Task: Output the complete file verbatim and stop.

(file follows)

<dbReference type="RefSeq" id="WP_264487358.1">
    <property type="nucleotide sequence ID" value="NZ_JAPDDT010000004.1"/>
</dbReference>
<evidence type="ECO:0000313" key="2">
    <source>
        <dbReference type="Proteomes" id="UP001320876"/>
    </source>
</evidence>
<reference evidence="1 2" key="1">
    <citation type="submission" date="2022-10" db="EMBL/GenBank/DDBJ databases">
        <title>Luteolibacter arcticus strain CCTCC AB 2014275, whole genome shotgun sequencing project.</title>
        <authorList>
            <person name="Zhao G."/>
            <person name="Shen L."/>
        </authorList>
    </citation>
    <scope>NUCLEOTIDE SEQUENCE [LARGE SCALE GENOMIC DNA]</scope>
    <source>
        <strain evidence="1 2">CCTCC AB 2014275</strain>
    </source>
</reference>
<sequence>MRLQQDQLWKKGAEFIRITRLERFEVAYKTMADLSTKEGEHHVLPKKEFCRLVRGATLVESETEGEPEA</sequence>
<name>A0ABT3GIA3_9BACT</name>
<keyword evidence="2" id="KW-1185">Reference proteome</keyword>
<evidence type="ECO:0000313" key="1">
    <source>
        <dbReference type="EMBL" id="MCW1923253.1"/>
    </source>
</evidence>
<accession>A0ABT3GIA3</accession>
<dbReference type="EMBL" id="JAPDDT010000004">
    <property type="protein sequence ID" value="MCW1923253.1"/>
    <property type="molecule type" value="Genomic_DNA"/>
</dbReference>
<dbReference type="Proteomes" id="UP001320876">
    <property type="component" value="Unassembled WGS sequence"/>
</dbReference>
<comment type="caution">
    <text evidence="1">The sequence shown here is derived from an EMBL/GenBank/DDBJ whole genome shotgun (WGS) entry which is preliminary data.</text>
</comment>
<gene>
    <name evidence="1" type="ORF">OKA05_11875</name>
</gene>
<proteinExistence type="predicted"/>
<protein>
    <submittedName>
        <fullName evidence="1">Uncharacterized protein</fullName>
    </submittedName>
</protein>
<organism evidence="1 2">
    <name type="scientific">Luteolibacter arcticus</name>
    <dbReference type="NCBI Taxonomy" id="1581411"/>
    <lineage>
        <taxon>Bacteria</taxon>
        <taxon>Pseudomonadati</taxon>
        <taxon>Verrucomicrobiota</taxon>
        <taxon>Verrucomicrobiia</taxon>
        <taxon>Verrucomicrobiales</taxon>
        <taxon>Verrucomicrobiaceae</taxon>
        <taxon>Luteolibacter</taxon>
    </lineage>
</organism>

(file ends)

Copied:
<dbReference type="RefSeq" id="WP_264487358.1">
    <property type="nucleotide sequence ID" value="NZ_JAPDDT010000004.1"/>
</dbReference>
<evidence type="ECO:0000313" key="2">
    <source>
        <dbReference type="Proteomes" id="UP001320876"/>
    </source>
</evidence>
<reference evidence="1 2" key="1">
    <citation type="submission" date="2022-10" db="EMBL/GenBank/DDBJ databases">
        <title>Luteolibacter arcticus strain CCTCC AB 2014275, whole genome shotgun sequencing project.</title>
        <authorList>
            <person name="Zhao G."/>
            <person name="Shen L."/>
        </authorList>
    </citation>
    <scope>NUCLEOTIDE SEQUENCE [LARGE SCALE GENOMIC DNA]</scope>
    <source>
        <strain evidence="1 2">CCTCC AB 2014275</strain>
    </source>
</reference>
<sequence>MRLQQDQLWKKGAEFIRITRLERFEVAYKTMADLSTKEGEHHVLPKKEFCRLVRGATLVESETEGEPEA</sequence>
<name>A0ABT3GIA3_9BACT</name>
<keyword evidence="2" id="KW-1185">Reference proteome</keyword>
<evidence type="ECO:0000313" key="1">
    <source>
        <dbReference type="EMBL" id="MCW1923253.1"/>
    </source>
</evidence>
<accession>A0ABT3GIA3</accession>
<dbReference type="EMBL" id="JAPDDT010000004">
    <property type="protein sequence ID" value="MCW1923253.1"/>
    <property type="molecule type" value="Genomic_DNA"/>
</dbReference>
<dbReference type="Proteomes" id="UP001320876">
    <property type="component" value="Unassembled WGS sequence"/>
</dbReference>
<comment type="caution">
    <text evidence="1">The sequence shown here is derived from an EMBL/GenBank/DDBJ whole genome shotgun (WGS) entry which is preliminary data.</text>
</comment>
<gene>
    <name evidence="1" type="ORF">OKA05_11875</name>
</gene>
<proteinExistence type="predicted"/>
<protein>
    <submittedName>
        <fullName evidence="1">Uncharacterized protein</fullName>
    </submittedName>
</protein>
<organism evidence="1 2">
    <name type="scientific">Luteolibacter arcticus</name>
    <dbReference type="NCBI Taxonomy" id="1581411"/>
    <lineage>
        <taxon>Bacteria</taxon>
        <taxon>Pseudomonadati</taxon>
        <taxon>Verrucomicrobiota</taxon>
        <taxon>Verrucomicrobiia</taxon>
        <taxon>Verrucomicrobiales</taxon>
        <taxon>Verrucomicrobiaceae</taxon>
        <taxon>Luteolibacter</taxon>
    </lineage>
</organism>